He is attracting the support, or at least the interest of, eurosceptics, free-market liberals, social conservatives and Catholics (Ganley is an unabashed orthodox Catholic) and libertarians.
Ganley, mind you, has always rejected the eurosceptic tag, insisting instead that Libertas is pro-Europe and that it is, in fact, "for the ongoing development and integration of Europe".
What this means in practice, he says, is a more powerful parliament that would "have the power to initiate legislation". In addition, the EU would have a directly elected president, but only so long as this had first been approved by the citizens of the EU member-states. At the same time, he states, the EU must respect the principle of subsidiarity and resist "competence creep", which he describes as "competence grab". He told Standpoint: "We want the EU to abide by its own rules and that means not straying outside the competences granted to it. It means abiding by the principle of subsidiarity, which respects the sovereignty of the member-states. If the EU followed its own rules there would be much less euro-scepticism. We will insist that it does."
As an example of competence creep, he noted that the European Court of Justice was already acting as though the Charter of Fundamental Rights were part of EU law. Also, he cited an aborted attempt by the European Commission last year to restrict the right of religious schools to employ only people who they believe would respect their ethos. The Commission said this violated EU equality law. It withdrew its action only under considerable pressure from the affected member-states.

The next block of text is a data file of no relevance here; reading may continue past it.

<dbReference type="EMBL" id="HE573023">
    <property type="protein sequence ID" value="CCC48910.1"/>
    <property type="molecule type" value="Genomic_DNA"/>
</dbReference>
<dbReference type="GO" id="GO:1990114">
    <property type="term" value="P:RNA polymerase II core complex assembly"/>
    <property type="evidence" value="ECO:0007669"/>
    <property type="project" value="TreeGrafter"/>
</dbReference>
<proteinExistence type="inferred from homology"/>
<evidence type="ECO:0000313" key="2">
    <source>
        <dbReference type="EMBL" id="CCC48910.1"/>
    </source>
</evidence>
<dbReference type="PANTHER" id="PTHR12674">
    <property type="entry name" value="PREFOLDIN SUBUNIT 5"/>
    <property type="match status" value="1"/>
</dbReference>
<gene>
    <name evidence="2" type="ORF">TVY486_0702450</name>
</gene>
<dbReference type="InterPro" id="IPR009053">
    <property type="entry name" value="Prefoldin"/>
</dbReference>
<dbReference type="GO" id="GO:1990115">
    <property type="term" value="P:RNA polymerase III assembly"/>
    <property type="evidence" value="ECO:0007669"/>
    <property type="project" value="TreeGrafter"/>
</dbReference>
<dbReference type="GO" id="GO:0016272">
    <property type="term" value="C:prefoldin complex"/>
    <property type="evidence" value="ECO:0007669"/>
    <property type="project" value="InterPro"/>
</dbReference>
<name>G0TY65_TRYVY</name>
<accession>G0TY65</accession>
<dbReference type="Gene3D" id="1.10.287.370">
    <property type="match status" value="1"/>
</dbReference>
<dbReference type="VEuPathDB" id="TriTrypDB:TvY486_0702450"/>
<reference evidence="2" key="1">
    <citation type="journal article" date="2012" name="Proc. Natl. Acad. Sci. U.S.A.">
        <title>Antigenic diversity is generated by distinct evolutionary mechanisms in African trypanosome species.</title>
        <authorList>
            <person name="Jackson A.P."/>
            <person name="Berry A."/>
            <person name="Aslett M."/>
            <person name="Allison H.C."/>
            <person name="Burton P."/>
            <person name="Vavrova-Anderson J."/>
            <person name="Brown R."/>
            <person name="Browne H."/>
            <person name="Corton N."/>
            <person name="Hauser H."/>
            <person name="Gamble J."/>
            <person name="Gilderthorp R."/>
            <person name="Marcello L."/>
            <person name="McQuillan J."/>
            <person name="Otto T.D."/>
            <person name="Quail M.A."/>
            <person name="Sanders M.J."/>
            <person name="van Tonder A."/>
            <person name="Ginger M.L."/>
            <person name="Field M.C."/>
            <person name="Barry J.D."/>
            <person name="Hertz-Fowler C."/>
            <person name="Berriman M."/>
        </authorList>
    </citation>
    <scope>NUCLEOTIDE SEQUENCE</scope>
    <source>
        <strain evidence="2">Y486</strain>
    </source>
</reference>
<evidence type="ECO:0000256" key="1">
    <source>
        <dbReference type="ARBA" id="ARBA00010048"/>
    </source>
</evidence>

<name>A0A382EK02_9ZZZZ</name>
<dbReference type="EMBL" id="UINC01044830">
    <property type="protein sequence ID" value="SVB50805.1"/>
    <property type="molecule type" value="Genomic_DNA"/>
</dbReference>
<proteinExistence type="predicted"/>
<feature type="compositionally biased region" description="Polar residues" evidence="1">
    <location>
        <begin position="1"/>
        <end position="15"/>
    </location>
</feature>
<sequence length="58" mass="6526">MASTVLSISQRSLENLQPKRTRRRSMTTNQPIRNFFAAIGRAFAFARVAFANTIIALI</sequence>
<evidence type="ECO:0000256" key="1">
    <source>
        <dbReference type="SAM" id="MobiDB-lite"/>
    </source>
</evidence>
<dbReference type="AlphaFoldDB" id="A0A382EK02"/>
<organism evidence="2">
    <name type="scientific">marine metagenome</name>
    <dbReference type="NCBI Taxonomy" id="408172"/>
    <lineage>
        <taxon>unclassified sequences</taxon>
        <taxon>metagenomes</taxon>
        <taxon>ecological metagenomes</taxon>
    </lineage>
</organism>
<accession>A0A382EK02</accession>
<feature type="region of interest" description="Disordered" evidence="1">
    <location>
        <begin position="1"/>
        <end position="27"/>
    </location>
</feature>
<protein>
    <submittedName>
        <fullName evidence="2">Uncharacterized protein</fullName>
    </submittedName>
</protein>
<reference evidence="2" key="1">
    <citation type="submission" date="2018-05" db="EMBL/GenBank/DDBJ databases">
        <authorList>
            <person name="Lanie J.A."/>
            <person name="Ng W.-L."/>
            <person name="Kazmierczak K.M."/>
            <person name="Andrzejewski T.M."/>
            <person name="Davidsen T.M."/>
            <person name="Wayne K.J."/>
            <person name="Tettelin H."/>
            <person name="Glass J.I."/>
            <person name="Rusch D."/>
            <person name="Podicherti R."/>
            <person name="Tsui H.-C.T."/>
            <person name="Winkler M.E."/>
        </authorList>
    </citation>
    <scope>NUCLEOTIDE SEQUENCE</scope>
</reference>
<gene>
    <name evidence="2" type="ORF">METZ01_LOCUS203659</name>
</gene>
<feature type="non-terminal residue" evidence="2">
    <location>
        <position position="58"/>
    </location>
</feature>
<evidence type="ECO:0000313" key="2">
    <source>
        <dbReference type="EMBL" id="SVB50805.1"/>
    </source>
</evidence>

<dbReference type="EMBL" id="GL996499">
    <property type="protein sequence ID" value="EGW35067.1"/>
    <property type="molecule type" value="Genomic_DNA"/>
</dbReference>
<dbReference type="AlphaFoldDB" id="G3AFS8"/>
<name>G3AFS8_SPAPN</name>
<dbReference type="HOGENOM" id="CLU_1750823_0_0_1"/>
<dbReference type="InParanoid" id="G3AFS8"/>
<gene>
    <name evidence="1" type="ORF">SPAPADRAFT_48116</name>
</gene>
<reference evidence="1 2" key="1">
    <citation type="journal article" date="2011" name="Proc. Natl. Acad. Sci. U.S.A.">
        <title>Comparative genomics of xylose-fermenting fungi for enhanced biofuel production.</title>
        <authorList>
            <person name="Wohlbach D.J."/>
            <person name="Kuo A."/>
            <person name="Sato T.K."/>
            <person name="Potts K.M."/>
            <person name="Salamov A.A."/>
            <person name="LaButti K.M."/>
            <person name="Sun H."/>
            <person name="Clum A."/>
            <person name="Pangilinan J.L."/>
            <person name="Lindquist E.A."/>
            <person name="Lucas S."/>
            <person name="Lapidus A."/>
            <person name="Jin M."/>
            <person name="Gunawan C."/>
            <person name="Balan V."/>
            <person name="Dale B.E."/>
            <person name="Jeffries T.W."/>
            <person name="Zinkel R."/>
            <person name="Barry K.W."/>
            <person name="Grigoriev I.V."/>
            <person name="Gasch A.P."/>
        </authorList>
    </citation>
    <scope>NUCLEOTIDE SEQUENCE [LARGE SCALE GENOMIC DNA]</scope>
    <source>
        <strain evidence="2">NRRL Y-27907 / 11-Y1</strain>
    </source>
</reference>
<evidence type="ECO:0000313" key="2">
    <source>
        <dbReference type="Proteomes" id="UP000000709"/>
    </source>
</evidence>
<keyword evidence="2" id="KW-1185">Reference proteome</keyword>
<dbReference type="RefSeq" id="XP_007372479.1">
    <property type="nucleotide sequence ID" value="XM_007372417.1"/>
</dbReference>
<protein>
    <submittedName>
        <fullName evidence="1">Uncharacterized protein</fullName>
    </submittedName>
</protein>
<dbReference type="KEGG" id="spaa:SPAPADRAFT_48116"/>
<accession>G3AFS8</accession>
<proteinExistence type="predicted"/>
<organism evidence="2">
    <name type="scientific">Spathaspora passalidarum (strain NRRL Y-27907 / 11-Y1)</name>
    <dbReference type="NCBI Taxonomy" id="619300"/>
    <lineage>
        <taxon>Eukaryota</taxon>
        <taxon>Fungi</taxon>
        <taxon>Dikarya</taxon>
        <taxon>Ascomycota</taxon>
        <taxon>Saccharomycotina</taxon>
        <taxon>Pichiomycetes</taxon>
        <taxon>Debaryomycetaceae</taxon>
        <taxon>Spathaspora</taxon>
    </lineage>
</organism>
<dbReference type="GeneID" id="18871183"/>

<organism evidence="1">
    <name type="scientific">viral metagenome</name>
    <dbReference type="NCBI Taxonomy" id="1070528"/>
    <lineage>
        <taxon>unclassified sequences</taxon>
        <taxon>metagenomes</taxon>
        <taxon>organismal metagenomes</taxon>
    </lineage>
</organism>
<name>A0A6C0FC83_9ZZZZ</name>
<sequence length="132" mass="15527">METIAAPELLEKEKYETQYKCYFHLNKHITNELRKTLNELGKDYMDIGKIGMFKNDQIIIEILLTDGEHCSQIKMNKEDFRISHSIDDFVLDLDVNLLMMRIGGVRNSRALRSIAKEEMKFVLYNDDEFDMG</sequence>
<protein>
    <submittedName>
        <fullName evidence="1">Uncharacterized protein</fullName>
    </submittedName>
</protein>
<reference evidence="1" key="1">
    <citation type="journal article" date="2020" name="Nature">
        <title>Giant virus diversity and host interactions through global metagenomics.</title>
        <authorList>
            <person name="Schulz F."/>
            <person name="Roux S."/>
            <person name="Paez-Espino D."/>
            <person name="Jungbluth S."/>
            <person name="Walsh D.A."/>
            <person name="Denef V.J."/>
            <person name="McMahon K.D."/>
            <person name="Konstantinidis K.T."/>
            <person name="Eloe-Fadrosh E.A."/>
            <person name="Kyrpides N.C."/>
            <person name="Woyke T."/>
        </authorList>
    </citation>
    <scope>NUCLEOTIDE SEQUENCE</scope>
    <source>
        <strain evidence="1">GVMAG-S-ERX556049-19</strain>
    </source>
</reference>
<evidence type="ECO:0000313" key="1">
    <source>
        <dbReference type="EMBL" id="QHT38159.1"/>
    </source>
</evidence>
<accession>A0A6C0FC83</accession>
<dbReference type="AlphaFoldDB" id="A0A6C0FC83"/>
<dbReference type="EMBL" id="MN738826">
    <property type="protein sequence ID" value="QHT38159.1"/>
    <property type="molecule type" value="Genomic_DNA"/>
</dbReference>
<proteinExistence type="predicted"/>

With regard to hot-button social issues such as abortion and same-sex marriage, he says Libertas believes that these should be left exclusively to member-states and that EU competence in such areas as non-discrimination should not be used, as is currently the case, to interfere in family law, over which the EU has no direct competence. Libertas will also do more to highlight corruption and waste within the EU, he insists.
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